“The care of human life and happiness, and not their destruction, is the first and only object of good government.”

– Thomas Jefferson


When we are happy we laugh, we smile, we share and feel so alive.

When we hurt, many of us write.

I have cried so many tears. I feel so raw. I do NOT feel powerless.

I lived and worked in the beautiful city of Charlottesville, Virginia, for more than eleven years. Like many cities, it has its share of things that you can expect to see when many people are living in a community of any size. What distinguishes it from any place I have lived previously, is its beauty, charm, history, kindness, acceptance of others, collaborative and loving spirit and of course its intellectual presence in the University of Virginia. I relocated last year following the sale of my home there. I have visited since, and still find it to be a place that calls to me.

The events of this weekend have stirred me very deeply. I have exhausted myself with tears, and the unshakable and continuous feeling that our country is at an important crossroad.  I was hopeful that this weekend would not be what I felt it was going to be.

My Facebook post on Friday…

“Praying for my beloved Charlottesville…that it does not become ground zero or serve as a lightning rod for the hate and intolerance that is pervasive in our country right now.

May all voices be heard, in a peaceful fashion, and may all citizens and law enforcement officers return to their homes Saturday evening, safe and physically uninjured. The emotional and psychological wounds may take a little while to heal.”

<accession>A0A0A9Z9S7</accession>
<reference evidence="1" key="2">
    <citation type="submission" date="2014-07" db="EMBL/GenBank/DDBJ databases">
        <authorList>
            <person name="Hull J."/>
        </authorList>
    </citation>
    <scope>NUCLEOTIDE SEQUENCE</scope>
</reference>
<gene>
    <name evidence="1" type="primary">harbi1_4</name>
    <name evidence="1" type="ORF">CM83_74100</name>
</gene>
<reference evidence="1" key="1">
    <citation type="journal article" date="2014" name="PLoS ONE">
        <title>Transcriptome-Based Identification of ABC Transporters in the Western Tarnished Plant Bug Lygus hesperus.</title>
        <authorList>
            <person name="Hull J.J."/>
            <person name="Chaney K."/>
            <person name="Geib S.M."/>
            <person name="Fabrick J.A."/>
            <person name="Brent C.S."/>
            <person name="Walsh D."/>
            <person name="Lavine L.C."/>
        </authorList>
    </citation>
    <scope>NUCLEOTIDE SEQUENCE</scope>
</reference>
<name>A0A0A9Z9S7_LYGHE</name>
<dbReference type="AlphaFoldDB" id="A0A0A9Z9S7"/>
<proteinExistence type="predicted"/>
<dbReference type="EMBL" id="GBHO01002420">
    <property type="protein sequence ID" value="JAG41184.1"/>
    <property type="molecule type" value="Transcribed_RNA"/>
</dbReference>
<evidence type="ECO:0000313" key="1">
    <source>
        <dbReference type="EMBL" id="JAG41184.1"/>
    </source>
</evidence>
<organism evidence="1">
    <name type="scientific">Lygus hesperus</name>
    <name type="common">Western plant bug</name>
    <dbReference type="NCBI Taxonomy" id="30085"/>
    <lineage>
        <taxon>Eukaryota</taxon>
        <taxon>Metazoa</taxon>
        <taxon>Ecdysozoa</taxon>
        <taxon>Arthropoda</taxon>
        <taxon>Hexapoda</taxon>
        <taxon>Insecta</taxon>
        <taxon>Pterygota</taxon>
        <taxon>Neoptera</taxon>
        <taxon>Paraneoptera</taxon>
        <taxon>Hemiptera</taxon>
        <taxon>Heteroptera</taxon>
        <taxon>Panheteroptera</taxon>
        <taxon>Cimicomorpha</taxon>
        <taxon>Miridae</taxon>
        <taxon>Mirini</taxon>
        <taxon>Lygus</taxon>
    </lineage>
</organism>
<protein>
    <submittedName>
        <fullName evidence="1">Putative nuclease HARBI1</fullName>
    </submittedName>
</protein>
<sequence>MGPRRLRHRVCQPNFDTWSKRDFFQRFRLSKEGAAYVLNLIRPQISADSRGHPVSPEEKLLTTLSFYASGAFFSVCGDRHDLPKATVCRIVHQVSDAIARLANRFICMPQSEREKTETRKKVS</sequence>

And then later than night, the “tiki torch” bearers marched on the UVA Grounds as students surrounded the Thomas Jefferson statue.

And on Friday morning…

In the face of fear,
In the face of anger,
In the face of hate,
In the face of intolerance,
Let us peacefully…Be Brave.”

As I watched the live feeds, seeing the streets I walked many times, I saw many things: the group of religious and spiritual leaders standing, arm in arm, on the sidewalk between the protestors at Emancipation Park and the counter protestors on Market Street; the protestors entering Emancipation Park, many dressed in fatigues, and armed with guns; the newspaper boxes hurled indiscriminately across the crowd; bottles thrown, flag sticks used as weapons to lash out at counter protestors; and then the video of a car speeding toward and crashing into other cars and counter protestors as they were walking away from the event. These images are emblazoned in my memory. Sleep didn’t come easy for me last night.

I have friends who marched with the counter protestors and I have friends who serve in law enforcement there. My anguish over the events which unfolded yesterday was punctuated by the loss of life of innocents – the young woman and the two Virginia State Police officers. These were lives which were truly, senselessly, sacrificed for the darkness which attempted to envelop Charlottesville.

I offer the following to my beloved Charlottesville…

“With gratitude to the city, county, and state government officials who spoke their truth about the violent participants in the senseless rally; I bow, as I offer prayers, for the many police officers who were visible and behind the scenes during this highly charged and emotional weekend in #Charlottesville. As you mourn the loss of your VSP brothers, know that we stand with you, we mourn alongside you from wherever we are, and we continue to support you in appreciation for your service.